Devil's Due

Directed By: Matt Bettinelli-Olpin and Tyler Gillett

Starring: Allison Miller, Zach Gilford, Sam Anderson, and Robert Belushi

"Children, it is the last hour, and as you have heard that antichrist is coming, so now many antichrists have come.  Therefore we know that it is the last hour."
1 John 2:18

It's the third weekend of the year, and we've already gotten our second found footage horror movie (the first being Paranormal Activity: The Marked Ones).  It's needless to say that I'm getting tired of this niche genre.  Hollywood is determined to drain every penny from it and make moviegoers suffer along the way.  Following up a year in which studios were starting to get creative again with big screen successes like The Purge, The Conjuring, and You're Next, having two supernatural horror mockumentaries to kick off the year certainly leaves a lot to be desired.  In this weekend's Devil's Due, the Antichrist comes with a whimper.

Zach and Samantha McCall (Zach Gilford and Allison Miller) have just gotten married.  On their honeymoon in a foreign country, they stop in a psychic's shop on their final night where Sam gets a reading.  The psychic tells Sam all about her past and how she grew up as an orphan.  The psychic then proceeds to tell Sam that she was born from death and that "they" have been waiting for her.  Soon thereafter, they leave the psychic's shop and catch a cab.  Though they intended to go back to their hotel for a quiet night together, the cab driver talks them into going to a party at some underground nightspot outside the city.  At the party, they get hammered.  Somehow, they're back at their hotel safe and sound the next morning.

After returning from their honeymoon, Zach and Sam soon learn that they're going to become parents.  They’re elated to be starting a family together.  Because Sam was on the pill, Zach just believes that he has particularly strong sperm.  Little do they realize that the last night of their honeymoon changed everything.  When they get hammered at that party, they don't just somehow get back to their hotel safe and sound.  During the night, Sam is taken to a temple by their mysterious cab driver who turns out to be a satanic worshiper.  At this temple, she is impregnated with the seed of the devil.  Now, Samantha is the mother of the Antichrist, and Zach is going to have to deal with one testy woman over the next nine months.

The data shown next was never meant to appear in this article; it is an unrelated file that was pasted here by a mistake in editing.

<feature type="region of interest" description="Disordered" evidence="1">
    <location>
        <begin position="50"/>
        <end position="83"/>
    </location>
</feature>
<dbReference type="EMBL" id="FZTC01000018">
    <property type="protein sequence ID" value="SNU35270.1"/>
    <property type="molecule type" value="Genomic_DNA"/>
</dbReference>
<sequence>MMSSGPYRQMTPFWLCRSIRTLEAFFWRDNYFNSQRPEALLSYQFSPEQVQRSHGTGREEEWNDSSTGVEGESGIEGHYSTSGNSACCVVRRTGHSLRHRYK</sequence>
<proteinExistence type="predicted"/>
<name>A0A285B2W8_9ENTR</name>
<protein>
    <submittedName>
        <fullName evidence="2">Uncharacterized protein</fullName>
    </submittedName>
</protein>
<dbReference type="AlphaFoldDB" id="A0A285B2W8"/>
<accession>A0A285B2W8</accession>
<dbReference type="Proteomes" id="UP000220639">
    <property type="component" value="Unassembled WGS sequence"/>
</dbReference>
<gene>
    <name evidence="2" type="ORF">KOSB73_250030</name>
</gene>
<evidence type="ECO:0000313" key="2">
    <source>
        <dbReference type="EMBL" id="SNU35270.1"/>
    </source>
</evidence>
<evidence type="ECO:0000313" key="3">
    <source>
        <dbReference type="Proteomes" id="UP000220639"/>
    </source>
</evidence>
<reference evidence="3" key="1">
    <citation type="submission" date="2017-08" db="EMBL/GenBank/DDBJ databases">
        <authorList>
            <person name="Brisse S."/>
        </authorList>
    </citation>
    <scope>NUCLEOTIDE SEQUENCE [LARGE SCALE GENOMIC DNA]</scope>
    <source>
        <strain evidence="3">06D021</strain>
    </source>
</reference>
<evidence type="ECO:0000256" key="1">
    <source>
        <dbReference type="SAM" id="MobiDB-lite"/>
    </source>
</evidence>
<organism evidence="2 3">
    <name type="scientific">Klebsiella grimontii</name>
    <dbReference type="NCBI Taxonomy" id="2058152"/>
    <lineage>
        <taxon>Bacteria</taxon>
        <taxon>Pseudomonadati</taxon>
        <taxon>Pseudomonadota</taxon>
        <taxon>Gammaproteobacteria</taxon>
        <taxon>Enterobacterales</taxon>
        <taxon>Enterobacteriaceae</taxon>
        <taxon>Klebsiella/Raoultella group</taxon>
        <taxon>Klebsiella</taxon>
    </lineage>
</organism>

Have past movies taught us nothing?  Don't trust people in foreign countries when it comes to cabs.  Unless your cabbie is taking you from point A to a point B designated by you, just don't go!  It's really that plain and simple.  That being said, what the hell was the writer in Devil's Due thinking?  No person in a foreign country in his or her right mind would ever go to some shady place underground at night at the recommendation of a cab driver they’ve just met.  They’d go onto the next cab and keep it rolling.  There's absolutely no reason to concoct such a bland, senseless premise, and the blame squarely rests on the shoulders of screenwriter Lindsay Devlin.  The film torturously progresses with this same pointlessness for its duration.

The mockumentary style has gotten old as well.  This creative choice by directors Matt Bettinelli-Olpin and Tyler Gillett punishes both the audience and Devlin.  As a moviegoer, the camera movement is constant and unsteady throughout Devil's Due.  It really gives viewers a headache.  On the whole, it's visually jarring in a bad way, especially when there's a rather fast-moving scene.  For Devlin, this filmmaking style gives her a headache for a different reason.  She has to make up every excuse in the book for there to be a camera with Zach and Sam throughout the film, and each reason becomes progressively more ridiculous.  Given her already poor screenplay, this means that the found footage style feels entirely forced throughout the film (not that it typically doesn't in any other movie to a lesser extent).

Devil's Due is a horror movie devoid of any actual horror.  It's a sad attempt at milking the found footage cash cow one more time.  If you waste your time on this utterly boring attempt at a scary movie, there's only one solution.  Mystery shots!  Devil's Due gets a wasted rating.